Getting newly arrived refugees into work is often highlighted as a silver bullet solution to many problems that tend to be linked to lack of integration. The issue has been prioritized by decision-makers from across the political spectrum and several initiatives to strengthen refugees' path to work have been launched in recent years. But what does the research actually say about the effect of various labor market interventions for people who come to Sweden as refugees or as relatives of refugees?

Delmi policy brief 2022:10, (Municipal) efforts to facilitate labor market entry for refugees and their relatives, summarizes the results of a larger research project that has been financed with funds from the national research program on migration and integration run by the Swedish Research Council. The policy brief highlights the central role played by the municipalities, what the regulations look like and the effect of various initiatives to promote labor market integration of refugees. In order to be able to draw conclusions concerning the effects of municipal labor market-related interventions for the target group, the researchers have conducted an overview of previous Swedish and international research by:

  • Compiling the results from studies of effects of Swedish municipal labor market-related efforts (regardless of target group).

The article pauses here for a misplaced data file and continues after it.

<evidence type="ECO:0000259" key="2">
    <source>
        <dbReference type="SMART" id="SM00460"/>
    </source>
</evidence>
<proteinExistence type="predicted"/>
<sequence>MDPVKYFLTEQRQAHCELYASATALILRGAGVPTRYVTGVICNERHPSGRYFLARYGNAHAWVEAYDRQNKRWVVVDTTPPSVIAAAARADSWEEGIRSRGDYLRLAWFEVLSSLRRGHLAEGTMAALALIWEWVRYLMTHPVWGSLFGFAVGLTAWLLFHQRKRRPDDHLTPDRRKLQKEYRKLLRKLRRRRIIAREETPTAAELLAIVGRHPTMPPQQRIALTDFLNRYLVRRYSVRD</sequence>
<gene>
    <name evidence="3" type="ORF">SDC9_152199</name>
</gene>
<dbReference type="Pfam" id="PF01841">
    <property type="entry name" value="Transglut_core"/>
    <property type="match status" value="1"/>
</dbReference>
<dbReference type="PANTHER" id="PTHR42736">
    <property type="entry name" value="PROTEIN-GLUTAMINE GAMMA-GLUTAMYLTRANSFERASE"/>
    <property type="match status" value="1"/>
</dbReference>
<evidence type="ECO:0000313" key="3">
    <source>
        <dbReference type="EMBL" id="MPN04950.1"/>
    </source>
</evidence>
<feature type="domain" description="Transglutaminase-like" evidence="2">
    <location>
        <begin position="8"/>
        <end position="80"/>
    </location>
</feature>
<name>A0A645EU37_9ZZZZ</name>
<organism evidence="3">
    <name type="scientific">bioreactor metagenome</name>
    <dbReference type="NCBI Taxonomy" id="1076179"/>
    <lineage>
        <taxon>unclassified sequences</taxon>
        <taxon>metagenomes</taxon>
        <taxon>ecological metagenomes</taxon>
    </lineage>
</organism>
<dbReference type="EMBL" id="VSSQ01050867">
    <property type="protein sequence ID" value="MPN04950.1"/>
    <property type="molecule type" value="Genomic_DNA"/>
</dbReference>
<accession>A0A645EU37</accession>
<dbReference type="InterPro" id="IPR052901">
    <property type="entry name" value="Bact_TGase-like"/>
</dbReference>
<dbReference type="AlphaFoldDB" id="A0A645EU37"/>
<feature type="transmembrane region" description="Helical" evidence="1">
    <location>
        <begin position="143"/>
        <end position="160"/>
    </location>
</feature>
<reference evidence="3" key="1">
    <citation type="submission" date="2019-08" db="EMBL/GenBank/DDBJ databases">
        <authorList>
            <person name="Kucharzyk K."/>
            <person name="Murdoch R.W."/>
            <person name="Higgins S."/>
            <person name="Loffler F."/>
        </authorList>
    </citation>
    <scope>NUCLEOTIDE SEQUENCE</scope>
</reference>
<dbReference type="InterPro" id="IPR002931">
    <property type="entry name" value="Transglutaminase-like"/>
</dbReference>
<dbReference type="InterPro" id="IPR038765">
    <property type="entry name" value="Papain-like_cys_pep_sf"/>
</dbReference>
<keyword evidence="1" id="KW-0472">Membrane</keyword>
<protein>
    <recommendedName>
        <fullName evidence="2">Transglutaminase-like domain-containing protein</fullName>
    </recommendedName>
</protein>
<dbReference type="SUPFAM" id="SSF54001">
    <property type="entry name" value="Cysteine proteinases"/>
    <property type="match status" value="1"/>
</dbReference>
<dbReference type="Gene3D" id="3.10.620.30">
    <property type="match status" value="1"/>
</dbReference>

• Compiling the results from studies of Swedish government interventions for refugees and other groups far from the labor market.
  • Compiling the results from studies of labor market-related efforts for refugees in other countries.

The overview shows that the labor market integration of refugees and their relatives is positively affected by shorter processing times for asylum cases and opportunities to work during the asylum process period. Introductory programs, language courses and intensified matching efforts have also been shown to have good labor market effects. This also applies to subsidized employment, especially if they involve regular tasks. Municipal activation policy, i.e. a policy in which certain obligations are imposed on the recipients of municipal financial assistance, does however show no positive effects.

Delmi policy brief 2022:10 is written by Mattias Engdahl, PhD in economics, Anders Forslund, professor emeritus and Ulrika Vikman, PhD in economics, all from the Institute for Labor Market and Education Policy Evaluation (IFAU).

The Policy Brief  was published 13.12.2022 and is only available in Swedish. For questions concering the content or the results, please contact the authors diretcly or the Delmi secretariat.